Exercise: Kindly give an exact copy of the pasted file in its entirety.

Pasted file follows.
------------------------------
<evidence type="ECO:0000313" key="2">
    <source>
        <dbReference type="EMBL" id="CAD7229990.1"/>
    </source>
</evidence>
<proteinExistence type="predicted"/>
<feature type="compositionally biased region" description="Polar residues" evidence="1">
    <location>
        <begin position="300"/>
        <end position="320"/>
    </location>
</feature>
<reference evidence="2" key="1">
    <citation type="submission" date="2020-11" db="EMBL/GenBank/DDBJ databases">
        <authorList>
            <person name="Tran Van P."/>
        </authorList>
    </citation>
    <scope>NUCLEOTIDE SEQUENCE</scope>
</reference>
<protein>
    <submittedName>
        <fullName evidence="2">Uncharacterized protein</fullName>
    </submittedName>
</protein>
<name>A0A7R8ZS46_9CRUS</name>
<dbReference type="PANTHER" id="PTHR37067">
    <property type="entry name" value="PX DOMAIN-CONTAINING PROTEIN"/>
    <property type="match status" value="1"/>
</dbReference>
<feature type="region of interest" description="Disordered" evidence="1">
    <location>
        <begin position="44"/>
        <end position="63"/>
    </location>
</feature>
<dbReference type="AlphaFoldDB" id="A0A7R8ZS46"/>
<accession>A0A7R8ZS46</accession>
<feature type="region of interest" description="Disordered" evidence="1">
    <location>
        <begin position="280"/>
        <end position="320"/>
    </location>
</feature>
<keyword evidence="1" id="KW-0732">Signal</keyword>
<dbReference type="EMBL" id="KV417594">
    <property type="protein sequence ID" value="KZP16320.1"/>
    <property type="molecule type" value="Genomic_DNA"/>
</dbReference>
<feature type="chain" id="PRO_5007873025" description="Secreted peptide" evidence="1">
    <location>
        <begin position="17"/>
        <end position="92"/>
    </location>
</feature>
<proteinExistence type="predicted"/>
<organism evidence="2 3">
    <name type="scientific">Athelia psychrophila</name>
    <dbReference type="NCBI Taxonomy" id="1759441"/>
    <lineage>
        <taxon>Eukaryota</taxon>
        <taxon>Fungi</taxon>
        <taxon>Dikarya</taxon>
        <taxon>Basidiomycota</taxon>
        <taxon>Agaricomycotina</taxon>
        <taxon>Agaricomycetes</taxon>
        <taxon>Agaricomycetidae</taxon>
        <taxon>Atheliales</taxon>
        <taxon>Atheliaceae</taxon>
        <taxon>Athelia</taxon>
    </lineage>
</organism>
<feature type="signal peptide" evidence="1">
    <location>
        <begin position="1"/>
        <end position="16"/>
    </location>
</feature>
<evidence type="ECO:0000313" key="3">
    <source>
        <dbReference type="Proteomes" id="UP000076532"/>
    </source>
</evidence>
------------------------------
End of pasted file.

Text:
<evidence type="ECO:0000313" key="2">
    <source>
        <dbReference type="EMBL" id="CAD7229990.1"/>
    </source>
</evidence>
<proteinExistence type="predicted"/>
<feature type="compositionally biased region" description="Polar residues" evidence="1">
    <location>
        <begin position="300"/>
        <end position="320"/>
    </location>
</feature>
<reference evidence="2" key="1">
    <citation type="submission" date="2020-11" db="EMBL/GenBank/DDBJ databases">
        <authorList>
            <person name="Tran Van P."/>
        </authorList>
    </citation>
    <scope>NUCLEOTIDE SEQUENCE</scope>
</reference>
<protein>
    <submittedName>
        <fullName evidence="2">Uncharacterized protein</fullName>
    </submittedName>
</protein>
<name>A0A7R8ZS46_9CRUS</name>
<dbReference type="PANTHER" id="PTHR37067">
    <property type="entry name" value="PX DOMAIN-CONTAINING PROTEIN"/>
    <property type="match status" value="1"/>
</dbReference>
<feature type="region of interest" description="Disordered" evidence="1">
    <location>
        <begin position="44"/>
        <end position="63"/>
    </location>
</feature>
<dbReference type="AlphaFoldDB" id="A0A7R8ZS46"/>
<accession>A0A7R8ZS46</accession>
<feature type="region of interest" description="Disordered" evidence="1">
    <location>
        <begin position="280"/>
        <end position="320"/>
    </location>
</feature>
<keyword evidence="1" id="KW-0732">Signal</keyword>
<dbReference type="EMBL" id="KV417594">
    <property type="protein sequence ID" value="KZP16320.1"/>
    <property type="molecule type" value="Genomic_DNA"/>
</dbReference>
<feature type="chain" id="PRO_5007873025" description="Secreted peptide" evidence="1">
    <location>
        <begin position="17"/>
        <end position="92"/>
    </location>
</feature>
<proteinExistence type="predicted"/>
<organism evidence="2 3">
    <name type="scientific">Athelia psychrophila</name>
    <dbReference type="NCBI Taxonomy" id="1759441"/>
    <lineage>
        <taxon>Eukaryota</taxon>
        <taxon>Fungi</taxon>
        <taxon>Dikarya</taxon>
        <taxon>Basidiomycota</taxon>
        <taxon>Agaricomycotina</taxon>
        <taxon>Agaricomycetes</taxon>
        <taxon>Agaricomycetidae</taxon>
        <taxon>Atheliales</taxon>
        <taxon>Atheliaceae</taxon>
        <taxon>Athelia</taxon>
    </lineage>
</organism>
<feature type="signal peptide" evidence="1">
    <location>
        <begin position="1"/>
        <end position="16"/>
    </location>
</feature>
<evidence type="ECO:0000313" key="3">
    <source>
        <dbReference type="Proteomes" id="UP000076532"/>
    </source>
</evidence>